Wafer Thin Margins, Deep Pockets And The Innovation Drain

Current licensing strategy biases the market towards those with deep pockets and fatally compromises profitability.  Once all costs are factored in, a music subscription can theoretically have an operating margin of between 3% and 5%. Though only if it doesn’t invest sufficiently on marketing, customer retention and product innovation. But of course the streaming market is in early growth stage so every service has to spend heavily which means that profitability becomes a hostage to fortune. No wonder Daniel Ek is clear that Spotify is a growth business rather than on a profit crusade.

The market dynamics also create an innovation talent drain.  If you were a would-be start up founder the huge up front costs, non-existent margins, and complex time consuming licensing do not exactly make building a music app a welcome experience.  Building a games app however is an entirely different proposition: you own 100% of the rights, you don’t pay a penny to 3rd party rights holders and consumers actually pay for your product.  Music is already a problematic enough sector as it is without burdening it with a punitive licensing framework.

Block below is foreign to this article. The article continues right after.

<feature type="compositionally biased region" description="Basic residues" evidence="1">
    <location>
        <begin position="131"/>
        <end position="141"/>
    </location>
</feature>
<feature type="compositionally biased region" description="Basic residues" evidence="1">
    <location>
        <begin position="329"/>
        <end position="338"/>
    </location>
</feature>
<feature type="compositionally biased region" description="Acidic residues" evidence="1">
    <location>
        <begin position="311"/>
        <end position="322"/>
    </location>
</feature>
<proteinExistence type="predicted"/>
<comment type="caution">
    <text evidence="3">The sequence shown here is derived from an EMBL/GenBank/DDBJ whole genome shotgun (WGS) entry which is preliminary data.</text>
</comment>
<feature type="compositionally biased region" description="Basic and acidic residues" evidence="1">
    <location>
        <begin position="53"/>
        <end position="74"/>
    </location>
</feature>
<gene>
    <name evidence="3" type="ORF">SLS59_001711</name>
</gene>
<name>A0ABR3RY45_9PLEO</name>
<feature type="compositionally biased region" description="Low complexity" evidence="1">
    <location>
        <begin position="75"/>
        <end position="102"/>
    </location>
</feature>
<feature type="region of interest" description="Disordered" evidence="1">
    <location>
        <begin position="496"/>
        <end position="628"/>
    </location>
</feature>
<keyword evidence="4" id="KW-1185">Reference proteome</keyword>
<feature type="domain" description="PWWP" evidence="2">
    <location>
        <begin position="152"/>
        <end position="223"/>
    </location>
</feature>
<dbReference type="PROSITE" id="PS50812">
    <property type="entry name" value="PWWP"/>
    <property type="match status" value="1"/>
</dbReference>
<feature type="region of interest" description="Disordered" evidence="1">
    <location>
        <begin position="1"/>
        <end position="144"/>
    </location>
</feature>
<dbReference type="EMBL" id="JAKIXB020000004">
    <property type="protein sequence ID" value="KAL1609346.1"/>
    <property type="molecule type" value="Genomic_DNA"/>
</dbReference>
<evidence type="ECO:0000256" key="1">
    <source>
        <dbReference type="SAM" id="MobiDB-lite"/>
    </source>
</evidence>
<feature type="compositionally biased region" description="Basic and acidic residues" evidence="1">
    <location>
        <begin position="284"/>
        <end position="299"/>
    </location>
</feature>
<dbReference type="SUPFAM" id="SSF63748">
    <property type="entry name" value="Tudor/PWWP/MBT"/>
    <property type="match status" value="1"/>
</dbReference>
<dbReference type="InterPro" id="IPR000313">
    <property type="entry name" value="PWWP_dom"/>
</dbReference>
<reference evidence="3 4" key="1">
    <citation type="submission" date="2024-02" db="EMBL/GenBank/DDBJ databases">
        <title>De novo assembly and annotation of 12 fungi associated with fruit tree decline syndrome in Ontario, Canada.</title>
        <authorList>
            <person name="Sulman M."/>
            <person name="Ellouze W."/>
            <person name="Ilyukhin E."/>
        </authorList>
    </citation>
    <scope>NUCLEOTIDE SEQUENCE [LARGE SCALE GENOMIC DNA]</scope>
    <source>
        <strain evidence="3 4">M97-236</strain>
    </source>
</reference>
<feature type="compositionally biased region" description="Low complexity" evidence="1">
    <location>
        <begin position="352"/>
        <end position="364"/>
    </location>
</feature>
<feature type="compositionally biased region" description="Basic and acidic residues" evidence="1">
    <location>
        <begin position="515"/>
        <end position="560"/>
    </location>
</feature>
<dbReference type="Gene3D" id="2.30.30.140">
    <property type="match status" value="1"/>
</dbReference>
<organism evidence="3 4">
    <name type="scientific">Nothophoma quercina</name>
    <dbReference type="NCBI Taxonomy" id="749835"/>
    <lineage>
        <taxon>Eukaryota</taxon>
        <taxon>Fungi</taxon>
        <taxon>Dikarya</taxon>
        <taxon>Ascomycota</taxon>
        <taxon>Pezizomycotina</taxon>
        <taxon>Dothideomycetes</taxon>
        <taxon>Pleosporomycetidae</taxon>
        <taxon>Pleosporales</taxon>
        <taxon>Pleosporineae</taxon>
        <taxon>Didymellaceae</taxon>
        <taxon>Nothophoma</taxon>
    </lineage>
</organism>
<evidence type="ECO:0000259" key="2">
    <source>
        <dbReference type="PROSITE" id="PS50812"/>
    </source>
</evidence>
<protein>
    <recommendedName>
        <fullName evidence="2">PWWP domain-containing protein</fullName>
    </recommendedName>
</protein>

These are the structural challenges that could yet bring down the entire edifice of the streaming music economy.  The irony is that if Spotify has a successful IPO (sans profit of course) it will trigger a wave of copycat services and investment that will perpetuate the status quo a little further.  But it will only be a temporary delay.  Sometime or another the hard questions must be answered.